Letters in the time of Cholera

We store 17 letters from the period 1831 – 1837 in our depot. Together, these letters form our cholera collection. They provide a window back in time to learn that pandemics and epidemics always existed.

‘La Peste’ (1947) by Albert Camus lies on the counter in between new publications in the bookstore. We can travel back in time to read that pandemics and epidemics often came and went. 

We store 17 letters from the 1831 – 1837 in our depot. Together, these letters form our cholera collection. The letters have a red ‘purified’ inscription or stamp to reassure the recipient and postman. 

Epidemic in the 19th century

In the 19th century cholera was rampant throughout Europe. This was before the discovery of bacteria and insight that they could cause infectious diseases. The importance of personal hygiene had yet to be discovered. The cholera epidemic led to mass deaths from diarrhoea and dehydration.

Although they didn’t understand much about how cholera was spreading across the continent, doctors responded quickly. They set up healthcare committees and advised on preventative measures. These included: being cautious, refraining from too much physical or mental effort, avoiding too much rest, moderate consumption of alcohol and food, warm clothing and ventilating your home. The last-mentioned advice was impossible for many poverty-stricken Europeans. 

Sending letters and packages was an essential way of communicating with others. It also ensured that economic activities continued.  Just like today these activities remain essential. Decontaminating letters seemed like a good idea. All mail was immersed in vinegar or hung over a perfumed fire. Does that seem excessive?

Our curator, Anja Tollenaar explains the process of purifying letters in the video below:

‘Mental Cholera’

In March 2020, 188 years later, the University Medical Center Groningen discouraged the sending of letters and cards for fear of contamination with the coronavirus.

Let us return to the contents of the letter …

It is a letter from Gerard Bekker to Adriaan Holtius, Leuven, dated 15 July 1832. The photo shows that the letter was purified, nevertheless it has remained readable. Bekker was not a happy individual. He didn’t just report about the “Cholera scourge” in Leuven, he was also extremely upset by the moral and spiritual decline in the world, and university education in particular. He referred to this as “mental cholera”.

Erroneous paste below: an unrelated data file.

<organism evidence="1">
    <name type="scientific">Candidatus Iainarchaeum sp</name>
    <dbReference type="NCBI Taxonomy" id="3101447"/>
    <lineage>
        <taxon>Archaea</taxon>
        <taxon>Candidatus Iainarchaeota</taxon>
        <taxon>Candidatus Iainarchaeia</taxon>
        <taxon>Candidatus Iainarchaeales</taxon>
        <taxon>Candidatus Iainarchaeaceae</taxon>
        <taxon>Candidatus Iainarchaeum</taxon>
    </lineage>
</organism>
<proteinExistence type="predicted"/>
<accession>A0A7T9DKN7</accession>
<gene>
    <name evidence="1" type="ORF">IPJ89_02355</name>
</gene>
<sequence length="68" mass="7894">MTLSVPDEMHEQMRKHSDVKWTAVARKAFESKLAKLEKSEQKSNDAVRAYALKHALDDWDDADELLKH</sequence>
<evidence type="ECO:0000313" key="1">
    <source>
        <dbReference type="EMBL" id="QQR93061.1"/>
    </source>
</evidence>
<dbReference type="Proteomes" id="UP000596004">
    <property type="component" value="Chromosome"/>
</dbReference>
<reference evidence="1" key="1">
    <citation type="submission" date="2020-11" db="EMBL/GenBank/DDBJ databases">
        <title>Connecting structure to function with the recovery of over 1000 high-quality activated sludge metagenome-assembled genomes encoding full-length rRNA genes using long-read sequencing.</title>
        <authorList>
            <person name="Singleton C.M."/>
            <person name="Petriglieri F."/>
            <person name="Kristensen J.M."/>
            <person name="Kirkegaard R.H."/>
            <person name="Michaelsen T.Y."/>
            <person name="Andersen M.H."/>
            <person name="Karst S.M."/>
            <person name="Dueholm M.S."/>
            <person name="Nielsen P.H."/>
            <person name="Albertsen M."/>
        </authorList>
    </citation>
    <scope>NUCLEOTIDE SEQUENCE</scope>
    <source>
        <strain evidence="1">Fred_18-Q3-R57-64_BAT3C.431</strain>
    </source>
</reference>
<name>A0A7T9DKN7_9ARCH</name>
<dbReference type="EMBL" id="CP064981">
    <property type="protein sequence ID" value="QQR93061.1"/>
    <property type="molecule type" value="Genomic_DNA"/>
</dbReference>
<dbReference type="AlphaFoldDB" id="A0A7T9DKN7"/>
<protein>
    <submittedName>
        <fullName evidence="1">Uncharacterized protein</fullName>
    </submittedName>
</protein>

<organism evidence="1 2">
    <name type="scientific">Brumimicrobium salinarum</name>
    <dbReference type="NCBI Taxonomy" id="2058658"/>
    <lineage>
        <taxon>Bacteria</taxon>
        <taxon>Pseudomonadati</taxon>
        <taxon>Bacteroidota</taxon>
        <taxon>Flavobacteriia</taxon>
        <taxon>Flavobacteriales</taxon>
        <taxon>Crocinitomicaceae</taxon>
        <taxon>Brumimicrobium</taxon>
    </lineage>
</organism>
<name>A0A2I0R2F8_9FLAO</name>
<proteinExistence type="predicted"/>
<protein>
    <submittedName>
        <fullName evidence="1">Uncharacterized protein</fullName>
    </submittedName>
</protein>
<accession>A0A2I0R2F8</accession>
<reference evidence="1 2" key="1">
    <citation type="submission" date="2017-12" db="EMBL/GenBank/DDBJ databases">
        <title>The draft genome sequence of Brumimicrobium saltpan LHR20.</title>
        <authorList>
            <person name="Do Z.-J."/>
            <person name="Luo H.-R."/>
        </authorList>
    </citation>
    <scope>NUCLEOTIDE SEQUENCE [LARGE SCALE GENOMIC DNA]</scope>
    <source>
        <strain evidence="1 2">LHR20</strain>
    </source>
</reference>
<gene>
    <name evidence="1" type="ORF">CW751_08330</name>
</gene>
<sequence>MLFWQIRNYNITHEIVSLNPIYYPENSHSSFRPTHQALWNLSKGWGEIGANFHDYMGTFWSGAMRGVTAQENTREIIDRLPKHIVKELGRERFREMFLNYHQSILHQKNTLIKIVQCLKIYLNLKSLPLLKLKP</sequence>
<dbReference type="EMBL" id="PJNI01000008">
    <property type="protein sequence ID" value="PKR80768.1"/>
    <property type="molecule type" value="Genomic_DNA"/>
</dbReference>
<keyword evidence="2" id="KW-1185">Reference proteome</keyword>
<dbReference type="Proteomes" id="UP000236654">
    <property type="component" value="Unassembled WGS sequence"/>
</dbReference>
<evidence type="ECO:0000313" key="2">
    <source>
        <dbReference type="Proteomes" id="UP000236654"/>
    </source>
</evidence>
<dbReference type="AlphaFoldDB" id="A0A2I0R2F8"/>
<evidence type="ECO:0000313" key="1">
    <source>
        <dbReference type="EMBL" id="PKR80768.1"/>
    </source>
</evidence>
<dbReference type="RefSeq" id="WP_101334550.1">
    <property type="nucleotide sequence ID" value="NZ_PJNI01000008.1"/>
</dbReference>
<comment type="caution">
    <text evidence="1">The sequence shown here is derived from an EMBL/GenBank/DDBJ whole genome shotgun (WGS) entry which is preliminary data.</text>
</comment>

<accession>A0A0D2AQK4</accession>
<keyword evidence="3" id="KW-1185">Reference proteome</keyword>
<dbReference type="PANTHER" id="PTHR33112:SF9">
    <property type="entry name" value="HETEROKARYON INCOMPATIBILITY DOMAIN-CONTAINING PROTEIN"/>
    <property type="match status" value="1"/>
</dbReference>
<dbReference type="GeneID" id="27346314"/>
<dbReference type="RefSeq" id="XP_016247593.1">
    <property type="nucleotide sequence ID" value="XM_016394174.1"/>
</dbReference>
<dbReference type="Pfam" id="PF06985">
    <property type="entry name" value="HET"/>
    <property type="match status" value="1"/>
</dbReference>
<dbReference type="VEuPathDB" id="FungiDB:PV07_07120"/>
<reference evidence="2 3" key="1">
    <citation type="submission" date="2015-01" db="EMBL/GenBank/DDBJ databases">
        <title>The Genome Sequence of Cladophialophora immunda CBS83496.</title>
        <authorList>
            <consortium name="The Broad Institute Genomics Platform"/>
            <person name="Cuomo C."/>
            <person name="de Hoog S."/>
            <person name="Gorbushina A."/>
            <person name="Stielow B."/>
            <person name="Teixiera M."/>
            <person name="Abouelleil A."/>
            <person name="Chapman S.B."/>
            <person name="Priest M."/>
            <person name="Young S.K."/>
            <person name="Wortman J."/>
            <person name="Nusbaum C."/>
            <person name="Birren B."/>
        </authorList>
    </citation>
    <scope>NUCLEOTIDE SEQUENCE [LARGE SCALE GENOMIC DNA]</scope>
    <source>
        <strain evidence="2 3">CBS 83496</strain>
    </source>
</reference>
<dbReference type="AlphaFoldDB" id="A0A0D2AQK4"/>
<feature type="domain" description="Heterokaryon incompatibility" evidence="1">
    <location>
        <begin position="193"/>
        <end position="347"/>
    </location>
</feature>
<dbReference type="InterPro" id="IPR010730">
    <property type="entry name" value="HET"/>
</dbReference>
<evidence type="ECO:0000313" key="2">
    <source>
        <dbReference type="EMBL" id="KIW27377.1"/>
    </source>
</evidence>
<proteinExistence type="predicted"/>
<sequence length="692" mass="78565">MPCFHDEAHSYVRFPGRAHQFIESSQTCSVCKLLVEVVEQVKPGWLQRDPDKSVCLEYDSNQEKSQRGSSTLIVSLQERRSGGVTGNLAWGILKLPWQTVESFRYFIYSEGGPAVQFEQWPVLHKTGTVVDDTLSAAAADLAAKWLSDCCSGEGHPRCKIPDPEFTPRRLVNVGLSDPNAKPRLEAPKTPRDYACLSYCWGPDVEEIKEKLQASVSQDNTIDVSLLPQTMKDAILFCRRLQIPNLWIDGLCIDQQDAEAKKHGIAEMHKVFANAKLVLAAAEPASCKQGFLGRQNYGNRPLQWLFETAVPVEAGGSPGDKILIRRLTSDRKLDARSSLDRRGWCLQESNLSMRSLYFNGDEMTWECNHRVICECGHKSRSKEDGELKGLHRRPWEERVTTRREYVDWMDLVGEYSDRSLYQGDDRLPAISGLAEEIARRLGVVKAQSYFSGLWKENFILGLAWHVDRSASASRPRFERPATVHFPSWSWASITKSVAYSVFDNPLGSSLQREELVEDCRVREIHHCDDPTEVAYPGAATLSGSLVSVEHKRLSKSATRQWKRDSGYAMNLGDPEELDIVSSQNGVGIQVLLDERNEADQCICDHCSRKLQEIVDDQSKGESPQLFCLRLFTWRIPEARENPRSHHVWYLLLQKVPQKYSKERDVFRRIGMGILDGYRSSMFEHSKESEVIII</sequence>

The Letter

“Zeer waarde vriend. Ik heb uwe aangenamen brief van 22 febr al te lang zonder antwoord gelaten. Maar wat zou men in die tijden ook veel schrijven waar men zelf moeite heeft om te existeren; waar men naauwelijks kan weten, of hij al aankomt van onze brieven de geheele wereld niet in vuur en vlammen staat en misschien alle onze gissingen en verwachtingen reeds te niet zijn gegaan. Nog nooit in mijn brieven heb ik voor schriftelijke mededeeling aan mijne vrienden zoo veel tegenzin gevoeld als nu. Het schijnt dat de ongerustheid, de zorgen, de hoop er weer eens de wanhoop ten aanzien van ons aanstaande lot alle andere gevoelen absorbeert. Zo ernstig men ook streeft, zijn gemoed aan den invloed der omstandigheden van den tijd te onttrekken; de dagelijksche aanraking met de wereld werpt ons welhaast weder in de oude ziekte terug, ….  Ook is ’t in ’t algemeen niet wel mogelijk onverschillig en opgeruimd te blijven, wanneer men ziet hoe de geestige cholera zich uitbreidt en hoe de eerste beginselen van godsdienst, regt en zedekunde verwart, ontwend en zelfs met voeten getreden worden; ….”

…”Baud behoort thans nog meer dan vroeger aan de stad, aan commissions, comités etc, vooral zedert die heeren door de Cholerajagt zich een grootere importance weten te geven.”

Sender: Likely Gerard Joseph Bekker from Wallduren in Baden, Doctor in de Wijsbegeerte en vrije Kunsten, geboren 22 December 1792. Sent in Leuven.

Recipient: Prof. mr. dr. Adrianus Catharinus Holtius (1786-1861), hoogleraar Rechtsgeleerdheid te Utrecht. Destination: Utrecht.

Curious about other items in our collection that are currently relevant? Read about this ‘In the leading role’, about two Romanian toilet rolls during the Ceausescu era.